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Beachwear can’t salvage so-so ‘Safe Haven’

- - Thursday, February 14, 2013

"Safe Haven" belongs to the specialty genre of romantic thriller about an abused woman often derided as fit for the Lifetime cable network. Even by that dismal standard, "Safe Haven" is a bit of a clunker.

It's got all the ingredients of a Lifetime movie. There's Katie (Julianne Hough), the damsel in distress who has fled from Boston with the cops on her heels. We're meant to think that perhaps she killed her abuser and is worried about the repercussions. Or maybe something darker took place that wouldn't be as easy to explain. She washes up in the bucolic beach town of Southport, N.C., just as the busy summer season is getting under way. Southport, the real star of the movie, is depicted as a town where attractive women in sleeveless tops and short shorts manage to peacefully co-exist with tanned, muscular men in tight fitting T-shirts. Katie fits right in.

She gets a job in a dockside restaurant, rents a tumbledown cottage in the woods that looks like it was designed to host a desperate last stand, and discovers that she is the object of the tender affections of Alex (Josh Duhamel), a hunky widower with two children and a grocery story near the water. The romance that smolders between Katie and Alex moves at a glacial pace. In part this is out of delicacy to Alex's young and very cute children, and in part to accommodate the slow-footedness of Detective Kevin Tierney (David Lyons), who wants to find Katie, but has a hard time picking up her trail.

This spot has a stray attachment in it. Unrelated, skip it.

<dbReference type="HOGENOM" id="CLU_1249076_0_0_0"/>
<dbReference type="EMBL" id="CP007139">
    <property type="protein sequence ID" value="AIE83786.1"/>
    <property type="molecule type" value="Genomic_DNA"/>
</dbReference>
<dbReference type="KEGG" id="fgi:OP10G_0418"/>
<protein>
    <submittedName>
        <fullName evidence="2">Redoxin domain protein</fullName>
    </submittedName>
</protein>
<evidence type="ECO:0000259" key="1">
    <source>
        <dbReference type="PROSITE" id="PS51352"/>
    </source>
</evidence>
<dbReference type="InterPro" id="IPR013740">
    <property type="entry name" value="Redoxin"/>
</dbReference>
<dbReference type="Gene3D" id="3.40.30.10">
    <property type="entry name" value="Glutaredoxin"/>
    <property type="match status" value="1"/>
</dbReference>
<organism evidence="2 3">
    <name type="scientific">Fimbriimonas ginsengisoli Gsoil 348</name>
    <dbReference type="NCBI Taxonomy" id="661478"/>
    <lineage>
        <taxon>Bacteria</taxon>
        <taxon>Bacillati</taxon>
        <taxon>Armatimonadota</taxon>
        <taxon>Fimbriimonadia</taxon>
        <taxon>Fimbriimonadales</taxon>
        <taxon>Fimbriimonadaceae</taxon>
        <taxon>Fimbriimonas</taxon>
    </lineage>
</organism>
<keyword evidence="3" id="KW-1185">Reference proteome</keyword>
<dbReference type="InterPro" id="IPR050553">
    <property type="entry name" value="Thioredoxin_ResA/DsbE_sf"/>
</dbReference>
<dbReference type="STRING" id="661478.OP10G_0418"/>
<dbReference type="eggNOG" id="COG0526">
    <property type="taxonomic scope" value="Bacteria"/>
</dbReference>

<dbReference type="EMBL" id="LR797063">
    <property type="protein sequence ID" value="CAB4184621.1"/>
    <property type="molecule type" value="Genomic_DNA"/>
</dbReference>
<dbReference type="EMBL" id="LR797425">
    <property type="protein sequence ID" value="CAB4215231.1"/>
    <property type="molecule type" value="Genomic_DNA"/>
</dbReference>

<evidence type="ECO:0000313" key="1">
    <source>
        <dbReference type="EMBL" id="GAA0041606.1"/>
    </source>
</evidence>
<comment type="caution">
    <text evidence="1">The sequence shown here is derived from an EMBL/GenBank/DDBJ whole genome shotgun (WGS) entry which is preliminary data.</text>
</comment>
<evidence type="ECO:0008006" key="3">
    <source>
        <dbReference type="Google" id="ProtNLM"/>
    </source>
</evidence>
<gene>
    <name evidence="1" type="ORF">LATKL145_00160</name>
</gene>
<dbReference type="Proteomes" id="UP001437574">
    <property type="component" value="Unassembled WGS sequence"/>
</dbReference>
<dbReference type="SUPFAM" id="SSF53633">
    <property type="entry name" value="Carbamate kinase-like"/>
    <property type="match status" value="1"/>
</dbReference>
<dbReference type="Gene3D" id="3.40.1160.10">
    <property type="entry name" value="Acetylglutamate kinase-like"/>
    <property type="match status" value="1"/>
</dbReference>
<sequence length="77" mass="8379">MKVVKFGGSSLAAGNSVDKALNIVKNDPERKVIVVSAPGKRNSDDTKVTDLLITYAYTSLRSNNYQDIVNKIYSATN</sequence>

"Safe Haven" might have fared better by jettisoning the violent plot and trying to make a go of it as a three-handkerchief weeper about a love affair between a young widower and a woman fleeing her troubled past. But director Lasse Hallstrom, who has helmed some very good and quirky films like "Salmon Fishing in the Yemen" and "What's Eating Gilbert Grape," does a poor job of integrating the intersecting stories. Katie's growing sense of comfort in Southport is indicated with sweet music and slow lingering shots of Spanish moss hanging from the stately branches of oak trees. When it's scary time, there's a jangle of handheld camera and the absurdly malevolent face of Tierney taking a swig of vodka or threatening a possible witness.

A thriller can play its cards too close to the vest. While it's good to keep the audience guessing, "Safe Haven" takes the cheap route of withholding basic information deep into the movie in order to prolong suspense and deliver adrenaline jolts to an audience that might be starting to doze under the spell of anodyne beachside romance. In addition to all this, the movie closes with a twist of the "that guy is Keyser Soze!" variety that doesn't advance the story, but does a wonderful job of alienating viewers who have managed to stick with "Safe Haven" until the bitter end.< /p>

★★

TITLE: "Safe Haven"

CREDITS: Directed by Lasse Hallstrom; written by Leslie Bohem and Dana Stevens, based on the novel by Nicholas Sparks.

RATING: PG-13 for violence, sexual themes and a smattering of mild profanity.

RUNNING TIME: 115 minutes.

MAXIMUM RATING: FOUR STARS